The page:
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Financial Times: Nigeria warns on oil contracts

By Matthew Green in Lagos
Published: January 22 2008 02:00 | Last updated: January 22 2008 02:00

Nigeria has warned energy companies it wants to complete its planned renegotiation of contracts covering offshore oilfields in the next three months, saying record prices mean western groups are having “a ball”.

It is the first time Nigeria has come up with a timeframe for renegotiating the complex agreements, which the government signalled it would review late last year in an effort to secure a greater share of profits from offshore production. The urgency will put the oil majors under greater pressure.

The Nigerian move reinforces a global trend of oil-exporting countries demanding better terms to reflect surging prices. Oil executives say the government’s decision to follow the example of countries such as Russia, Algeria and Venezuela could deter investment in Nigeria, where militant violence has shut in a fifth of output since 2006.

But Emmanuel Egbogah, special adviser on oil to President Umaru Yar’Adua, said it was only fair that the government wanted to renegotiate contracts signed when prices were a fifth of the record levels of $100 a barrel touched last month. “We don’t intend to sit around, we’re settling to business, and therefore we’re going to deliver on this as quickly as possible,” Mr Egbogah told the FT. “It is really a ball for the oil companies . . . There’s a lot of room for everyone to share, and the Nigerian government is not the exception.”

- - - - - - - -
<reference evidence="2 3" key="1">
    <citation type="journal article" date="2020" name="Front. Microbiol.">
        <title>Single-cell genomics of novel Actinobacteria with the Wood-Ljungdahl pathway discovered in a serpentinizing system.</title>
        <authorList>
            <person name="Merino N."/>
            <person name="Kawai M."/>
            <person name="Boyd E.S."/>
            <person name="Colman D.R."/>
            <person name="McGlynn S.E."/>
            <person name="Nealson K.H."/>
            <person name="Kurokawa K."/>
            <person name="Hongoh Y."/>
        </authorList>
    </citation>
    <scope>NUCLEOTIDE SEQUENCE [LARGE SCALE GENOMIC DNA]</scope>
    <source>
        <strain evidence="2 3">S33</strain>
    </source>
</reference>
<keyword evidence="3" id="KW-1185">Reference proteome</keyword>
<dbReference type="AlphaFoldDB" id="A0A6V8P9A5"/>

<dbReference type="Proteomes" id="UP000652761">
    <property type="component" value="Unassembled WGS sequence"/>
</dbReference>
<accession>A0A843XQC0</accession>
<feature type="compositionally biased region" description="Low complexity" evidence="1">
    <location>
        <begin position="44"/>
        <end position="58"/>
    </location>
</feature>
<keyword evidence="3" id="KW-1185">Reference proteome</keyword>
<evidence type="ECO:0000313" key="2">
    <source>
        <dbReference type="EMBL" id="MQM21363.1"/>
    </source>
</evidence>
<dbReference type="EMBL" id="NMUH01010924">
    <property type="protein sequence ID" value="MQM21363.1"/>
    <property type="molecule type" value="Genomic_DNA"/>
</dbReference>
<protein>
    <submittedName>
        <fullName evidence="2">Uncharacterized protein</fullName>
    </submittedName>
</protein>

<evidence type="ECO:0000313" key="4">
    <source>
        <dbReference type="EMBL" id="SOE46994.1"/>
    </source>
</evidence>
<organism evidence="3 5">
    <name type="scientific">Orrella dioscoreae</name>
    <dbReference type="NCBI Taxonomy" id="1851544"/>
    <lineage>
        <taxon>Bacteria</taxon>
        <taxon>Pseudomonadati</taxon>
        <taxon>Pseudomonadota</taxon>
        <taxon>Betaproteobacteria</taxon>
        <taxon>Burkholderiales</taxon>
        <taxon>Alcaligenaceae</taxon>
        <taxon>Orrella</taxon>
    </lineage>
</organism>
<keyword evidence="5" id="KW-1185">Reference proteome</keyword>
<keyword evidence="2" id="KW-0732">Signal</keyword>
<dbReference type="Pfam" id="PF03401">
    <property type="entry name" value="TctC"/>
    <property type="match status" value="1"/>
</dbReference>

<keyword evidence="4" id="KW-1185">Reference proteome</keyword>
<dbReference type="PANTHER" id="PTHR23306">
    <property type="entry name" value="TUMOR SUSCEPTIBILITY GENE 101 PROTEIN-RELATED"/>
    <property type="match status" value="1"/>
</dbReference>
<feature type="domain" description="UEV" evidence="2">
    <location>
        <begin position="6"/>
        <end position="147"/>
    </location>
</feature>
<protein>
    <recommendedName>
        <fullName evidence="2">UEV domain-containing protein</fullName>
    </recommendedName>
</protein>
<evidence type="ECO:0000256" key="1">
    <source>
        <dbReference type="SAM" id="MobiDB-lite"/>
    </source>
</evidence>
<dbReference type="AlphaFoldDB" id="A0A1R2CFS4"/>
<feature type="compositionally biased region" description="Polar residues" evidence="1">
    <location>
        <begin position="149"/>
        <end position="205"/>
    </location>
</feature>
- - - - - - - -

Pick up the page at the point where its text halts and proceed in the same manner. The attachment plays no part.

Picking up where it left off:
The review forms part of wide-ranging reforms for the energy sector in Nigeria, Africa’s biggest crude exporter, launched by Mr Yar’Adua after he came to power last May. Nigerian officials say they are hoping to hold preliminary discussions with oil companies in the next few weeks to begin renegotiating deals known as production sharing contracts signed in 1993 and 2000.

The PSCs cover giant offshore fields being developed by companies such as Royal Dutch Shell, Chevron, ExxonMobil and Total. “There’s a wide margin of areas that we could look for adjustment,” Mr Egbogah said. “With the price of oil as it is today, I think everyone will end up a winner.”

Mr Egbogah said he aimed to conclude renegotiations within three months, though some analysts say the complex process may take longer. “We’re going to negotiate in a very friendly mood, only for the best interests of one another,” he said. Shell said it was aware of the planned review but did not want to comment ahead of discussions.

ExxonMobil and Total both said they had not yet been invited for talks. Chevron declined to comment. Industry insiders say companies accept that they will have to cede a degree of the profits from offshore fields, which operate under more favourable terms than the joint-venture arrangements covering production in the Niger Delta.

But they will be reluctant to make big concessions given the high costs of operating in Nigeria. Nigerian officials revealed last month that Gazprom, the Russian state-owned energy giant, had offered to build a gas gathering system to generate electricity.

Mr Egbogah said Gazprom was considering a project worth a “significant number” of billions of dollars.

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